More Eric Meyer on CSS

Overview

Ready to commit to using more CSS on your sites?  If you are a hands-on
learner who has been toying with CSS and want to experiment with real-world
projects that will enable you to see how CSS can help resolve design issues,
this book is written just for you! CSS ...

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Overview

Ready to commit to using more CSS on your sites?  If you are a hands-on
learner who has been toying with CSS and want to experiment with real-world
projects that will enable you to see how CSS can help resolve design issues,
this book is written just for you! CSS master Eric A. Meyer has picked up
where Eric Meyer on CSS: Mastering the Language of Web Design left off.  He
has compiled 10 new, highly useful projects designed to encourage you to
incorporate CSS into your sites and take advantage of the design
flexibility, increased accessibility, decreased page weight, and cool visual
effects CSS offers.

Each project is laid out in an easy-to-follow, full color format complete
with notes, warnings, and sidebars to help you learn through example rather
than theory.  Some of the concepts covered include:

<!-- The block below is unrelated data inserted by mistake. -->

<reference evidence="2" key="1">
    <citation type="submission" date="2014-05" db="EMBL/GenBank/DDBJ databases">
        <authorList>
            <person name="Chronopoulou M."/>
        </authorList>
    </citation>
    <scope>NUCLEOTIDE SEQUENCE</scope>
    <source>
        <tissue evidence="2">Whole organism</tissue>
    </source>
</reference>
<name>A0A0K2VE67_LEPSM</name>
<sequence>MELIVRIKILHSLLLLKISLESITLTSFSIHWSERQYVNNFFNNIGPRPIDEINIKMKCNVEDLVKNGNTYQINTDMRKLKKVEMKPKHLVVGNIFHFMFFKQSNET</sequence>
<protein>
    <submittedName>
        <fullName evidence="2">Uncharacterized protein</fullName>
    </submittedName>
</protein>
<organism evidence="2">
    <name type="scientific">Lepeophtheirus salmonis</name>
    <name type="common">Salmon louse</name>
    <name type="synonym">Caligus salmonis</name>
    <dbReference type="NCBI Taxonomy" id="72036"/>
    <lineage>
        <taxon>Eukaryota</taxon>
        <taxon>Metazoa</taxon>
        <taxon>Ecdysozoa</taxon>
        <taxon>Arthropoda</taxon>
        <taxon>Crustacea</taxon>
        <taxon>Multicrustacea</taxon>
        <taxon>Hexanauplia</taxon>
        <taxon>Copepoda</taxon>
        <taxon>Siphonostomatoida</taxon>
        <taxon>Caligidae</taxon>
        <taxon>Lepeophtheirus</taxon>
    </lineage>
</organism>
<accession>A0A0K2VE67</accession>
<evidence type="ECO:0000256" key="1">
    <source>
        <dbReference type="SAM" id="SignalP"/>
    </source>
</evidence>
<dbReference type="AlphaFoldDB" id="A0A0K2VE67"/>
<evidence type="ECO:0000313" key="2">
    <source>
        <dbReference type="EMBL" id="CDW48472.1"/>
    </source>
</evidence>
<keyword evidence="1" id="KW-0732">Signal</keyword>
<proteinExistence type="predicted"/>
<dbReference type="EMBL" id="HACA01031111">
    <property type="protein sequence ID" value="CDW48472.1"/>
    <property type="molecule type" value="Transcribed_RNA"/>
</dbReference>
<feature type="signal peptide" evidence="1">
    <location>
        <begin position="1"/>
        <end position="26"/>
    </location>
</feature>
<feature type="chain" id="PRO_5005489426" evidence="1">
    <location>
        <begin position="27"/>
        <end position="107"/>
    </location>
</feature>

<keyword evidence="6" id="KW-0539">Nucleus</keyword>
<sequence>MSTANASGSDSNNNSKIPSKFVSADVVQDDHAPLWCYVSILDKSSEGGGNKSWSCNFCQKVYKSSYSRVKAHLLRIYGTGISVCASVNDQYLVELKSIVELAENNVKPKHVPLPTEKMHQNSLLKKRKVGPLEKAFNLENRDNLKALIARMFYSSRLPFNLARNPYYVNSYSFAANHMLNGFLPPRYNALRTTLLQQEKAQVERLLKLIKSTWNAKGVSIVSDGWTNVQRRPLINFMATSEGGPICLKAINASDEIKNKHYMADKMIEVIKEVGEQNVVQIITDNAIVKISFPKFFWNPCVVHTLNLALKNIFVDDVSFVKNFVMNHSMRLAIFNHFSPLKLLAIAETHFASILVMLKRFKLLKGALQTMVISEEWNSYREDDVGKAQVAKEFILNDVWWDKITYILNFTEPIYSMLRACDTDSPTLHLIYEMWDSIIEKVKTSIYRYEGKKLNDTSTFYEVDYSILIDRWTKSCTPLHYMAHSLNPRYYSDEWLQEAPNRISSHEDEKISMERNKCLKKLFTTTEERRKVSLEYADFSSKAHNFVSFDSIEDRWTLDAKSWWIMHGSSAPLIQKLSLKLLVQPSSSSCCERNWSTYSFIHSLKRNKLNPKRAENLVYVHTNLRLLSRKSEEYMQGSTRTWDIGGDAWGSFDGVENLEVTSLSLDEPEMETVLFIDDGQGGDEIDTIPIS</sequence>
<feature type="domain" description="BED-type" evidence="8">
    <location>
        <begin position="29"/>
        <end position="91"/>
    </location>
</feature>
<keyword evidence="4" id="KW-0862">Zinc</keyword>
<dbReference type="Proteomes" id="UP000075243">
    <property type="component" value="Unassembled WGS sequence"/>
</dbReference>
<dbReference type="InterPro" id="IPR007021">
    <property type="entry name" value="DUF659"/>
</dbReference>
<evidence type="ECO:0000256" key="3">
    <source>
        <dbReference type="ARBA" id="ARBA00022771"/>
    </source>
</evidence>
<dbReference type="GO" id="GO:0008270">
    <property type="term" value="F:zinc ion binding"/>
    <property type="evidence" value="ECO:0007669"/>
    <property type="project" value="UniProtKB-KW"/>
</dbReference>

• Converting an HTML-based design to a pure positioning layout
• Styling a photo gallery
• Using background images to achieve cross-browser translucency effects
• Using lists of links to create tabs and drop down menus without the use of
  JavaScript
• Styling weblog entries, and placing them in a full-page design
• Creating a design for the CSS Zen Garden

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Editorial Reviews

From Barnes & Noble
The Barnes & Noble Review
For years, the experts have sworn by one CSS book: Eric Meyer on CSS. Now most web pros are using CSS -- and More Eric Meyer on CSS is the perfect follow-up. Its hands-on projects will help you use CSS in more projects, with more confidence.

Meyer starts with a project you’ll doubtless encounter (if you haven’t already): revamping a tables-based site for CSS. You’ll style photo collections, financial reports, and weblogs. You’ll build list-based and CSS-driven drop-down menus. You’ll learn how to create translucent effects that many CSS users thought were impossible; and build stunning tab-based layouts (not the “boxy” ones you’ve seen).

You’ve heard the claim that CSS can do just about anything: this book is proof. Bill Camarda